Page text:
Submitted to OnFocus – The Big Eau Pleine Flowage supports a scene from an ice-fishing romantic comedy watched by many called “Grumpy Old Men.” The shacks filmed in the movie-based out of Wabasha, MN, are relatively simple compared to today’s modern materials.
I find that ice fishermen are often friendly and willing to talk about the bite and “secret” location a bit more than your avid open water fisherman. Will they give up all their intel? Heck no, but they sure are not as tight-lipped about information as the open water guy.
The ice shack city clears off the lake at dusk as fast as the downtown streets of Marshfield empty after 6 p.m., you will have a few loner shacks, and occasionally you will find a glow from a portable shack early into the morning. That shack very well could be yours truly, who is not willing to call it quits just yet.
Listening to the hum of an LP heater, the howl of coyote late at night, along with the cracking sound of ice throughout the night, just kind of puts me in a trance and staring at the screen of my Garmin Striker 4 as I hope to see a big red mark blow up on my lure. I tend to lose track of time, the shack’s warmth. I would instead fall asleep out on the ice than pack up the gear in the cold. It is times like this where silence is almost considered loud. Have you ever heard silence to the point that your ears buzz? When I find that moment in time, I know that I have lost all care in the world, and I am just a speck taking up a little space in the great big outdoors.
The fishing report that I share is not exciting at all. The bite has been slow in two outings; the total fish caught has been two. The locator shows lots of fish chase activity and following the presentation, but they will not commit to a bite of any sort.
The last two outings, though, were still special. One was a trip where Bryce, Connor, and I were able to take the father and son team, Josh, and Landry out fishing. Landry wanted to give it a try, and Josh had not iced fish in about 20 years.
The only fish caught that day was a little perch that showed up on Connor’s underwater camera. We had a few fish show up on camera that day. That technology is pretty neat, and it keeps the kids entertained by having something to watch. Ice fishing with today’s technology is like playing a video game; you have graphs and TV screens that you can watch now.
Even though we did not catch much that day, Landry said he would like to get into the sport, so I will consider the outing a success. Anytime that I can share the outdoors with a rookie and their take away is that this sport is fun, it is always a win in my book.
The next outing is a repeat adventure from last year. Due to the lack of snow, we would not have to wear snowshoes to hike back into the walk-in lake. This outing is beautiful just for the walk itself. Hiking in on horse trail and ice age trail, you find a little lake. Earlier this summer, we took canoe and kayaks into this area and had a great afternoon catching crappie.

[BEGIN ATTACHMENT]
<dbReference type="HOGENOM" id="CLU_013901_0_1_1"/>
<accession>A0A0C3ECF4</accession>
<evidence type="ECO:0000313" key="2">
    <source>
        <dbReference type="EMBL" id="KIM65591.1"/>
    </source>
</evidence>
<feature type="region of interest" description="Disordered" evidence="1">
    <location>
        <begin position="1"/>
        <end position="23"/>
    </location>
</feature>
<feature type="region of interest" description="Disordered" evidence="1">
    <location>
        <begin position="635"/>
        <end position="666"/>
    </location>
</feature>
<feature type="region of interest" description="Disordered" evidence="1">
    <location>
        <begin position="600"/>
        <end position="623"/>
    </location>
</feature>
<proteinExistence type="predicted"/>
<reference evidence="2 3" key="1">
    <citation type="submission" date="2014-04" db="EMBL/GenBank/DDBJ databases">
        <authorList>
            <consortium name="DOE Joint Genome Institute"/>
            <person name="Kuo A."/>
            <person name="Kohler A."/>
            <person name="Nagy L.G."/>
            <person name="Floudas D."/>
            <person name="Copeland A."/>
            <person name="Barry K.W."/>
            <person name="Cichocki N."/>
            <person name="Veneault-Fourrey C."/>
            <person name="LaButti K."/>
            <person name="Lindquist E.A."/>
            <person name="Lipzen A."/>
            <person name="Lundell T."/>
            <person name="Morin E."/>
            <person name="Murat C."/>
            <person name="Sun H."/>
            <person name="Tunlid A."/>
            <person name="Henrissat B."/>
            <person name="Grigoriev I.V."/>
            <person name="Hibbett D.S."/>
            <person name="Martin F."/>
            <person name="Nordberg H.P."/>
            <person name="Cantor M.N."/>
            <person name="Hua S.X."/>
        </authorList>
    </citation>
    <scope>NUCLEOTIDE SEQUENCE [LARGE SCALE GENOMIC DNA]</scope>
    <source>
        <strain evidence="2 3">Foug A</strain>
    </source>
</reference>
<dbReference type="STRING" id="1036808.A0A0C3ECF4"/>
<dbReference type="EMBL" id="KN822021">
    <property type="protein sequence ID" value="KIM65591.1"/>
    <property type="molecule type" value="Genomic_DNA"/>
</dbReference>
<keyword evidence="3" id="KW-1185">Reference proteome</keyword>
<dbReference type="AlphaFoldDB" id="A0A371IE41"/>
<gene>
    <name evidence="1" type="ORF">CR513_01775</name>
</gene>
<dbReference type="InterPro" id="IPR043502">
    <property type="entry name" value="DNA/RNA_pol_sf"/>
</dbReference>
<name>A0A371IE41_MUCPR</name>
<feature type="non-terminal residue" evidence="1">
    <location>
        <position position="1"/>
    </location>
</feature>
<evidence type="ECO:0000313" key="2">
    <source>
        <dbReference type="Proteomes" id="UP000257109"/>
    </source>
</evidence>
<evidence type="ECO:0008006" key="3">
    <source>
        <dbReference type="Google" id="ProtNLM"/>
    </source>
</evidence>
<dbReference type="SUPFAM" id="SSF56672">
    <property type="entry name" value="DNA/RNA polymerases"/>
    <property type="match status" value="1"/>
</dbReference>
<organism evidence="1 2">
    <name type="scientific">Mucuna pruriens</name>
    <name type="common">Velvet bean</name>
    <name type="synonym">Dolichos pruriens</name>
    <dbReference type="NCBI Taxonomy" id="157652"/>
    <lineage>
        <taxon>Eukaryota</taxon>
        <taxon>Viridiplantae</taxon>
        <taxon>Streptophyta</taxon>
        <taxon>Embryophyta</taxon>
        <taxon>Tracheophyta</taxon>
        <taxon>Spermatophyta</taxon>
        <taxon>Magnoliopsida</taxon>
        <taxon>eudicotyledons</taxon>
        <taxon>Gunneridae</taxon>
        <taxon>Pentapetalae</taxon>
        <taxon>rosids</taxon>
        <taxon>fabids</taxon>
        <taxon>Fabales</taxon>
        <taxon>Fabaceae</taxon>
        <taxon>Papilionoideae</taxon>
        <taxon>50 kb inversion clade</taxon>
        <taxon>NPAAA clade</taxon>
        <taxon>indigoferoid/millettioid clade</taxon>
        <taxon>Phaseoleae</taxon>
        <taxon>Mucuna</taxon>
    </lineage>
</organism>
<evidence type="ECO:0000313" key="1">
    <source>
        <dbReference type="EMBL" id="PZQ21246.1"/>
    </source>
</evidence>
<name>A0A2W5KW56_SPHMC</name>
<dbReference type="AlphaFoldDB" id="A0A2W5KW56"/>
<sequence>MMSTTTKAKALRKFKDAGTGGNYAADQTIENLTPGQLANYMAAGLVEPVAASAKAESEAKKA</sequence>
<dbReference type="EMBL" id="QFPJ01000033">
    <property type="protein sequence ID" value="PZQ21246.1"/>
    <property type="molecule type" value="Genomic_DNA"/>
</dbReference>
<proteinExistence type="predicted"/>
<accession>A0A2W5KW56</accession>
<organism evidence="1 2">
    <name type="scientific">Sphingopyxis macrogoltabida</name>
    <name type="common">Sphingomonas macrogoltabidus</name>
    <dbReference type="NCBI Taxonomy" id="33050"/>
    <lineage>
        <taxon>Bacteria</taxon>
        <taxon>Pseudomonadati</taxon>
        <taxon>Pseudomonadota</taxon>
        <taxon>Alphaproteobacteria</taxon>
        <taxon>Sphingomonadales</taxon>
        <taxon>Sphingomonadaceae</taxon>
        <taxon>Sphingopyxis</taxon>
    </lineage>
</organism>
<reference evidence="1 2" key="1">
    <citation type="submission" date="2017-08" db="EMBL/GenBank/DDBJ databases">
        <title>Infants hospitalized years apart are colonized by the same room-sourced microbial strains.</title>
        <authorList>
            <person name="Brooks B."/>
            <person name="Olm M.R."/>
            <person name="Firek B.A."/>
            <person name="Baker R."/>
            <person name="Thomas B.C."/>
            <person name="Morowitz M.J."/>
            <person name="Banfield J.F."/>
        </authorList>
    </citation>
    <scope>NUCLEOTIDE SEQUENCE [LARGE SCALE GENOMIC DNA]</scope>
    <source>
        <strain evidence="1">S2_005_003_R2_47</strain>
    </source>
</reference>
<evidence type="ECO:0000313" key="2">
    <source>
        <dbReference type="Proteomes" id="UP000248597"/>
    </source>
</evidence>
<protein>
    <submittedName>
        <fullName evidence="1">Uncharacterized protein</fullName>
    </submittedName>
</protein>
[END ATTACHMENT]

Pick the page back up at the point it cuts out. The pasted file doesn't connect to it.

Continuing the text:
We had high hopes of repeating that success on the ice. Dad, Craig, myself, and family friend Brent loaded up packs and a sled with gear. We soon found ourselves on the ice and punched several holes. Brent had never really ice fished, so this was a new adventure for him.
I showed him how to use the Garmin, and his hole was reading all kinds of fish; before Dad even had his line in the water, Brent had caught bluegill. That fish was the only one that was brought to the surface that day.
Boone enjoyed the afternoon chasing sticks thrown for him. I had to bring my EZ Kut Saw to make firewood; we started a fire on the ice, cooked hotdogs, and enjoyed a couple of cold Keystones. It was a peaceful and relaxing afternoon on the ice. The frost tipped trees that surrounded us gave some gorgeous scenery to look at for the afternoon.
Many of my outdoor adventures end up with little to no harvest to bring home, but I sure do come home with great memories and some of the best looking scenes that you often find in paintings from Terry Redlin.
This weekend of January is the free fishing weekend; here is a link to read about that information. Hopefully, you can get out and enjoy the mild winter weather we have been having before the cold blast hits us. Please be safe on the ice; those conditions will be changing as we had warmer weather this week along with snow cover hitting them again.
Just a reminder to anyone that is out coyote hunting and that activity will be increasing as we are entering coyote breeding season. The minimum caliber requirements did change. Here is a link to that part of the regulations. What does this mean? In years past, it was common to use buckshot size #4 as a coyote hunter. That shot size is currently illegal to use in Wisconsin when hunting.
In closing, I hope you find a way to get into the outdoors, create your adventure and memories, but most importantly, find a way to “Celebrate the Experience.” Go check out www.thankfuloutdoors.com for more content and share your “Celebrate the Experience” moment with us!